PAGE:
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The History Channel Great Race 2000

June 24, 2000

General video footage (5:42)
Interview with PRO DIVISION WINNER: #120 Dick Burdick (8:46)
Interview with SPORTSMAN DIVISION WINNER: #39 Billy Cothern (5:55)
Interview with Jimmy Doyle driving a 1946 American LaFrance Fire Truck (3:40)

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SACRAMENTO, CA – The past came alive Saturday for 25,000 fans on Sacramento’s Capitol Mall as 88 vintage cars took the checkered flag in The History Channel Great Race. One hundred cars took the green flag in the 18th annual 4,000-mile, transcontinental rally-race 13 days ago in historic Boston, MA. Drivers and navigators battled the elements, their fractious machines in a timed endurance competition for $275,000 in prizes.

Human spirit overcame major mechanical problems as driver Dick Burdick and navigator Wayne Bell erased a :05 second deficit on the final day of competition to deny two-time defending champions Rex Gardner and Gary Kuck an unprecedented three-peat. Burdick and Bell’s final cumulative score was 1:37 seconds off perfect rally-time for the transcontinental crossing. Burdick and Bell topped Gardner and Kuck in car #1, the Carquest/Centurion 1917 Hudson by :05 seconds.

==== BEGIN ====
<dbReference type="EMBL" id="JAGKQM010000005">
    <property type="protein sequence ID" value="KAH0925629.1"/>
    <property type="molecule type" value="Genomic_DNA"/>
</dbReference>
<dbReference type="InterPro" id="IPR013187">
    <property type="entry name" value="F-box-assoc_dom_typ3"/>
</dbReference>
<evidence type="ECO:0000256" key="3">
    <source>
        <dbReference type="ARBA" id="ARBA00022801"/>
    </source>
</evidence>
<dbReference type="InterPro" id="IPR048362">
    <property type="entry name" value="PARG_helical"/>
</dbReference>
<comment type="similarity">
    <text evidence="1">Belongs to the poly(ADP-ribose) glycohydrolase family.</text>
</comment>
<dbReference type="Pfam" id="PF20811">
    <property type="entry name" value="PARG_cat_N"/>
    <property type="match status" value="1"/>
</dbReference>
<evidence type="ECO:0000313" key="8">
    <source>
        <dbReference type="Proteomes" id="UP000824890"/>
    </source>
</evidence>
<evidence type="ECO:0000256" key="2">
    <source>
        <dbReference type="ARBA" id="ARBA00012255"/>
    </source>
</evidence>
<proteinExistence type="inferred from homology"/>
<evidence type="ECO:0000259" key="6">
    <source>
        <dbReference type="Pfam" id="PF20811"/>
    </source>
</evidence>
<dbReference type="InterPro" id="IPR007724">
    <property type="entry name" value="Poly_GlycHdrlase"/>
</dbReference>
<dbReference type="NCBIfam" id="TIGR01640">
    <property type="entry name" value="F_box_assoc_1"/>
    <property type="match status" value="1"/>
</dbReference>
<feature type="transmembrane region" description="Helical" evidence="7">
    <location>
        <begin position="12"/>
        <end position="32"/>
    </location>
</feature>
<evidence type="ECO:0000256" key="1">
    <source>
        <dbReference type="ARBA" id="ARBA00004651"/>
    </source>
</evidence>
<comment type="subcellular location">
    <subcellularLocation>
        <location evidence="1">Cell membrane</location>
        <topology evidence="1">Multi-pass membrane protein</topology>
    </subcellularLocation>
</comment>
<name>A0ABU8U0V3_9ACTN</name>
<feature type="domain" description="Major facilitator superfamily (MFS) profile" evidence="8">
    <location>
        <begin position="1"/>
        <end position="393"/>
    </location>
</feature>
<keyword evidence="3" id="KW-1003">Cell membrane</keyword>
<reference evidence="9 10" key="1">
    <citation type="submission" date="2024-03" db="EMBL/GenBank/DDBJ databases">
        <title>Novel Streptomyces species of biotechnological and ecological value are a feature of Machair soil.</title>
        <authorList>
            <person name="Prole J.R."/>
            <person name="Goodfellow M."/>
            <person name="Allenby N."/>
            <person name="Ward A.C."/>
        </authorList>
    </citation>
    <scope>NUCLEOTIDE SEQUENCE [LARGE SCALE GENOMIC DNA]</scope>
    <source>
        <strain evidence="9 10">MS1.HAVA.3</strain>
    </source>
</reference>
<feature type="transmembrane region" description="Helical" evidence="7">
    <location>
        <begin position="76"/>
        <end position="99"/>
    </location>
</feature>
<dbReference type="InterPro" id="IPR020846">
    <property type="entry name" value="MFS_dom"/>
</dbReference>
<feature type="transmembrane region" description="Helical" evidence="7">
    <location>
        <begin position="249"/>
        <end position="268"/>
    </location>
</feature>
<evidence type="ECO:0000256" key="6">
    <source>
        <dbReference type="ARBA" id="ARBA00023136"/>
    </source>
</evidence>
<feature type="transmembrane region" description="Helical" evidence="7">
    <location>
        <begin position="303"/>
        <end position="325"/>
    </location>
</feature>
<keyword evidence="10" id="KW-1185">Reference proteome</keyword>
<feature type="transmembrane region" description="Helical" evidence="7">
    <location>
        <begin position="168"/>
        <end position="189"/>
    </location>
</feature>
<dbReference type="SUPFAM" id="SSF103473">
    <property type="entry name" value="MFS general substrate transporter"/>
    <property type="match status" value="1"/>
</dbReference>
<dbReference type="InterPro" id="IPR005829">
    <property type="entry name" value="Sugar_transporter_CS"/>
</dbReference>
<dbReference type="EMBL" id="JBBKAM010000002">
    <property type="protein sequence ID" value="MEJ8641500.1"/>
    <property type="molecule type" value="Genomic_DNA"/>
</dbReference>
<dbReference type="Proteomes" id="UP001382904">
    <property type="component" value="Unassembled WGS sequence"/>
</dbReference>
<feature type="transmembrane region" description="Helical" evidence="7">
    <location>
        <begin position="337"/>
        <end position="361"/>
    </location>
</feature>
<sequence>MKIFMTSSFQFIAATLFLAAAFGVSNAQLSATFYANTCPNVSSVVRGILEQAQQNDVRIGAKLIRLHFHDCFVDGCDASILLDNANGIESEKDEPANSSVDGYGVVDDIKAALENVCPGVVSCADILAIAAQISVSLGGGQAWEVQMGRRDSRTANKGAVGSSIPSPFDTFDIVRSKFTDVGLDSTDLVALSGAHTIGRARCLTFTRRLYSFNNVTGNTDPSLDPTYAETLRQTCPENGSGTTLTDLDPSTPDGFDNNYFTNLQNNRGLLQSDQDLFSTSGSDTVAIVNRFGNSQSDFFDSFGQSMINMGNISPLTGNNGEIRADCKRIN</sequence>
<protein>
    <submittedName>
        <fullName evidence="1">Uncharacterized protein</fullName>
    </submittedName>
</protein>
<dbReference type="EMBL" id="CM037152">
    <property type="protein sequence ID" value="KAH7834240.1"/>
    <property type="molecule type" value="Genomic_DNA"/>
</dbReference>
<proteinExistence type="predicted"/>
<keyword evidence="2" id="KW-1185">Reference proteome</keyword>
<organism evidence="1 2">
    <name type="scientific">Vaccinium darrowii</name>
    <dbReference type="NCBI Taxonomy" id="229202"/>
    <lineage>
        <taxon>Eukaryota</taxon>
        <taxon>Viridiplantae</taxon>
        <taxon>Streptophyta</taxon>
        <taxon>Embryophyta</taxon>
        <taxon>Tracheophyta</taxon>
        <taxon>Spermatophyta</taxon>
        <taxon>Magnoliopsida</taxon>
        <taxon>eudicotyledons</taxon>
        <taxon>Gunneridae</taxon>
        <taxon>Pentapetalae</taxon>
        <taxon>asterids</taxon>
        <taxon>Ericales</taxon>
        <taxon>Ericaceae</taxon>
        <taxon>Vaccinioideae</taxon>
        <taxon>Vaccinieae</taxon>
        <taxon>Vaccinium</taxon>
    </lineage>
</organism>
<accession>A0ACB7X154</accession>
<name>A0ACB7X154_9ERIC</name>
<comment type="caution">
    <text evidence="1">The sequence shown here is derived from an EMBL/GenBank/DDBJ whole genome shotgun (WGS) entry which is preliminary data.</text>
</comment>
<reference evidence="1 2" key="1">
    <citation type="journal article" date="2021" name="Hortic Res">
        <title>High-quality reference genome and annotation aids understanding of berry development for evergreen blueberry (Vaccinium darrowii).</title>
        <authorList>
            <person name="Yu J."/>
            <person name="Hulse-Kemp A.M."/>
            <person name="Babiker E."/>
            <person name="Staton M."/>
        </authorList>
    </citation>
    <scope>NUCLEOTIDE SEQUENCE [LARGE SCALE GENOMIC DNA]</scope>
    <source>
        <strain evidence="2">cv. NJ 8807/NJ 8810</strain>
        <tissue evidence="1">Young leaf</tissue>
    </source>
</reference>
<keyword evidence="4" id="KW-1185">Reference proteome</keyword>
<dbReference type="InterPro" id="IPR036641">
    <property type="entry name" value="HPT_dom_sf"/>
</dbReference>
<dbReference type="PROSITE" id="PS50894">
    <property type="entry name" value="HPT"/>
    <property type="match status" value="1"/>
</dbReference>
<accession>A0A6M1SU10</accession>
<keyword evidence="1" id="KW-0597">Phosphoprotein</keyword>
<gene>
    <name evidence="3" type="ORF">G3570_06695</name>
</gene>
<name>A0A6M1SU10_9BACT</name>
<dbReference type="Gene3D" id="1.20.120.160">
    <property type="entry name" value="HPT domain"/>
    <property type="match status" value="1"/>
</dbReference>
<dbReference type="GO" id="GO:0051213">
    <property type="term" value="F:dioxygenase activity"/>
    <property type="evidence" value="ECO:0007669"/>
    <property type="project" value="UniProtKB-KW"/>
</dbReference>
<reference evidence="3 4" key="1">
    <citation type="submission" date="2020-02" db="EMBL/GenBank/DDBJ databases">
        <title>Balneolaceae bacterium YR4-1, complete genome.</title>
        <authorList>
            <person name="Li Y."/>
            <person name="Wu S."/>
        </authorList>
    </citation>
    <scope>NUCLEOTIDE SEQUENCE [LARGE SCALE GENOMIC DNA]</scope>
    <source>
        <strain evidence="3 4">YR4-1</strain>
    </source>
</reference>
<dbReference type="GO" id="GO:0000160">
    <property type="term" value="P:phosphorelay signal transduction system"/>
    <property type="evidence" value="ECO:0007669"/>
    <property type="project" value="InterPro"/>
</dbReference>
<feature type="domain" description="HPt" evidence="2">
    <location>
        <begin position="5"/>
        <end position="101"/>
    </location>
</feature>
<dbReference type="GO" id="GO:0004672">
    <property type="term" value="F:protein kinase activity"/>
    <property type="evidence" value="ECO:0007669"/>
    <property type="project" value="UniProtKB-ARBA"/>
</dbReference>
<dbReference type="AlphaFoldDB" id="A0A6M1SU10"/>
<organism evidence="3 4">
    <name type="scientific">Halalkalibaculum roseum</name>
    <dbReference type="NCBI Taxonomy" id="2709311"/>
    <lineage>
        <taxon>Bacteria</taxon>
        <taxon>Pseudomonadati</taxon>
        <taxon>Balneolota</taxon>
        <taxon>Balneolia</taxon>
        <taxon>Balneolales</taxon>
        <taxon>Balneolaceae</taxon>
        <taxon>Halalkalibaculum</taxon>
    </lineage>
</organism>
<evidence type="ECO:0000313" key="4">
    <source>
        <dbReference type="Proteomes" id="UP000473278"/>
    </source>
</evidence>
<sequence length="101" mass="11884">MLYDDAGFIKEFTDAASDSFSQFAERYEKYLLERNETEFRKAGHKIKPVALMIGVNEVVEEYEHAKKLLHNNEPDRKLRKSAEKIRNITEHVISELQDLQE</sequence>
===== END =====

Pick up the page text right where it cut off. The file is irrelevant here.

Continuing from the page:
It is the fourth championship for Burdick and Bell and the first in car #120, the Thermon 1916 Hudson Speedster. It was also the most difficult. The Hudson was beset by serious mechanical trouble most of the race. Fortunately for Burdick, championship scoring drops each competitor's worst two days. Burdick lost a transmission early in the race came into Peoria, IL on a wrecker. Four days later, the Hudson clanked into Cheyenne, WY with a broken ring gear. Just last evening, the Hudson was on jacks at midnight in the parking lot of The National Auto Museum in Reno, NV. Thermon’s 18-year veteran mechanic, Ray Terry, repaired a cracked overdrive housing.

"It was a tough damn race!" exclaimed Burdick, covered in confetti at the Sacramento finish. "The car held up. We had a long dry spell. The last time we won this was back in ’92 (they also won in 1989 & 1990)." "You can’t say enough about Ray Terry," noted Bell, who (along with Burdick) has never missed a Great Race. "He carried this car on his back. We were virtually out of competition and he kept putting it back together again." First place was worth $50,000 in prizes.

The X-Cup Division, exclusively for high school students, needed an algebra equation to decide the winner. After rally-racing for nearly 4,000 miles, White Water Tech Center of Connersville, IN

finished with in dead heat with defending champions, Oklahoma’s Ponca City High School. Both teams scored an identical 1:27 off of perfect time for the three-day championship run. The first tie breaker in Great Race rules award the victory to the oldest car, but both teams ran 1930 Ford Model A’s. The tie was broken by a special X-Cup rule which awards a handicap based upon the amount of vehicle restoration completed by the students. White Water Tech Center was awarded the victory.